In electing new leader, school board wants influence in Tallahassee, shorter meetings

The Miami-Dade School Board meets in July 2017.
The Miami-Dade School Board meets in July 2017.

After a disappointing year in Tallahassee, the Miami-Dade School Board has elected a new leader some hope will be more successful in advocating the school district’s interests before the Legislature.

Following an hour of discussion and 30 rounds of voting Tuesday, board members chose Perla Tabares Hantman as the new chair — her 10th time serving in the leadership role. Tabares Hantman’s relationships with state lawmakers and experience running board meetings were among the reasons cited for the decision.

“We cannot blindly just pass and not look at the issues we’re facing and the support we need in Tallahassee, and Tallahassee is about access and relationships,” said board member Lubby Navarro, who nominated Tabares Hantman for the position. “We need to be poised to achieve success this coming year in Tallahassee.”

Perla Tabares Hantman was elected chair of the Miami-Dade School Board on Tuesday, her tenth time serving in the leadership position. Courtesy to the Miami Herald

The 2017 legislative session created a major headache for the Miami-Dade school district after state lawmakers passed a charter school-friendly, $419 million K-12 public schools law that forces districts to share millions of local tax dollars earmarked for school construction with charter schools. Miami-Dade predicts the new law, known as HB 7069, will cost the school district $250 million over five years.

In August, the School Board voted to join a lawsuit seeking to overturn portions of the law, including the construction funding. Tabares Hantman was the only member who voted against joining litigation, a position that board member Marta Pérez argued should disqualify her from serving as chair.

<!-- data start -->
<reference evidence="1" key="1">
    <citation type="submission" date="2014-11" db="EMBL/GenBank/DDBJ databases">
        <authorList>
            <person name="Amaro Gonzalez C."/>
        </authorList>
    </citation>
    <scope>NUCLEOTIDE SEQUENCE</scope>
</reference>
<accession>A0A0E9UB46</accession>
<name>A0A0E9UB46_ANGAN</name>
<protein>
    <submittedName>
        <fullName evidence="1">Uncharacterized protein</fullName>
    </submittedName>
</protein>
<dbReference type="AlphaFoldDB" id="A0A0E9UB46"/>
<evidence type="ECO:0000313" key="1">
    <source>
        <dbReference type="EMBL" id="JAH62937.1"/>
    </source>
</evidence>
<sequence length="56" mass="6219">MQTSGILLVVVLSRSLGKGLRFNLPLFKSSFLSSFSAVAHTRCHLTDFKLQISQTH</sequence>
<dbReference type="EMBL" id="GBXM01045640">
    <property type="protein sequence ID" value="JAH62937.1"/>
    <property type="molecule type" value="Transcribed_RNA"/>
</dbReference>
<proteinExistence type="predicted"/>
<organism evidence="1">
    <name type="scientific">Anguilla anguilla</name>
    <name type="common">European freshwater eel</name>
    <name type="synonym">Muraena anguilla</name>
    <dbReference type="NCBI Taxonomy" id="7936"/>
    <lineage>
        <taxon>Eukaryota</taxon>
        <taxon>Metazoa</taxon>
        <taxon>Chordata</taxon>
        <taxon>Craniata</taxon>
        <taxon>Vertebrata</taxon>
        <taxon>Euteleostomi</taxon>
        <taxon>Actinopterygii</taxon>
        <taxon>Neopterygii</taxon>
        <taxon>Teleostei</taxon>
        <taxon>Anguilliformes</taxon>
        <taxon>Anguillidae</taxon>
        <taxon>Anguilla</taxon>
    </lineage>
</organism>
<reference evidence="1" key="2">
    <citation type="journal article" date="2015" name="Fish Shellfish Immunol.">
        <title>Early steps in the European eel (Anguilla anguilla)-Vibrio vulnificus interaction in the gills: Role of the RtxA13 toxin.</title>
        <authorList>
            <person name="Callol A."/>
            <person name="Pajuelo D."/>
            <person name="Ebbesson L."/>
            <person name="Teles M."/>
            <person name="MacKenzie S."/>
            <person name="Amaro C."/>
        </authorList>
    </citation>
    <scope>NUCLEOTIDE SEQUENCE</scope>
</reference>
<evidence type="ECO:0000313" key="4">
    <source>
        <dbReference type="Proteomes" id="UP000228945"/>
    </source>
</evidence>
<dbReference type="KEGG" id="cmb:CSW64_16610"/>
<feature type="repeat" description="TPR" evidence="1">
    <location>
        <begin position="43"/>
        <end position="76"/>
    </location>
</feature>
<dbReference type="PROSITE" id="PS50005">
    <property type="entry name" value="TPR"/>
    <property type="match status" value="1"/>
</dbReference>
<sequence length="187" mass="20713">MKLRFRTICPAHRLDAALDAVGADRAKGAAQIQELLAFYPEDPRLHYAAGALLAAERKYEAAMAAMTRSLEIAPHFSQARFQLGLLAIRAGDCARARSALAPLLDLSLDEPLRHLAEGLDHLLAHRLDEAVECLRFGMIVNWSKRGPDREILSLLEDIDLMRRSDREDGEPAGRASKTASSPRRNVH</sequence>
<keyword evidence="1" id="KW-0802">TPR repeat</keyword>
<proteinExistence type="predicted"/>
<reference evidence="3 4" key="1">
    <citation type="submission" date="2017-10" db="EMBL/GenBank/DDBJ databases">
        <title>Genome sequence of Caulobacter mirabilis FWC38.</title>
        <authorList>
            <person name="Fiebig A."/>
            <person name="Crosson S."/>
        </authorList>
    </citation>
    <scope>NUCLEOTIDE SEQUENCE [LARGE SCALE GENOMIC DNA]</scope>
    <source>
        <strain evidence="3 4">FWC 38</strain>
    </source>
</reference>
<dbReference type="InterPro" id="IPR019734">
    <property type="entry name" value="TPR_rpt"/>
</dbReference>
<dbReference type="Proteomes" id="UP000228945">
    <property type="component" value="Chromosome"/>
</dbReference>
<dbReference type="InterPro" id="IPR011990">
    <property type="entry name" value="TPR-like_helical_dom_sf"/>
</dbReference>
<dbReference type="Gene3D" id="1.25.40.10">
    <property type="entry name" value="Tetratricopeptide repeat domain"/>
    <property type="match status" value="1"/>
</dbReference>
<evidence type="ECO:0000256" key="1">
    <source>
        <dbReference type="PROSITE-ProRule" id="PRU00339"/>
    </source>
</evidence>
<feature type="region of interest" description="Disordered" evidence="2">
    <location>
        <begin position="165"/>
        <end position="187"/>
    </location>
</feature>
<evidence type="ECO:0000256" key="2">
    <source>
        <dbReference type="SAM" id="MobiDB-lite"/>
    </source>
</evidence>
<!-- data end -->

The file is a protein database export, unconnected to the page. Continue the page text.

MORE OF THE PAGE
“I think the leadership on the board should be reflective of the position of the board,” Pérez said. “All of us went out of our way with 7069, including our superintendent. I mean the only thing that we didn’t do was get on our hands and knees,” she said.

State politics weren’t the only factor in Tuesday’s vote. Some board members said they were also hoping for shorter meetings.

Under previous chairman Larry Feldman, the board’s monthly meetings often stretched late into the night with some lasting 12 hours or longer. Board member Susie Castillo said she hoped Tabares Hantman would run the meetings more quickly, as she had when she previously served as chair (1999-2001 and 2010-15).

“I don’t want to go through the learning curve of a few more months of having longer meetings,” Castillo said. “Our meetings have been long enough as it is and I would like to see efficiency.”

Tabares Hantman agreed that she runs a tight ship. “I’m very strict,” she said. “I let them all speak, but there’s a time where I have to bring it back to me.”

After serving as chairman for one year, Feldman announced in October that he did not want to remain in the position. Under Feldman’s leadership, the school district celebrated academic successes including the elimination of all F-rated district schools.

The board also elected Martin Karp as vice chair on Tuesday. Karp served as vice chair before (2006 and 2012).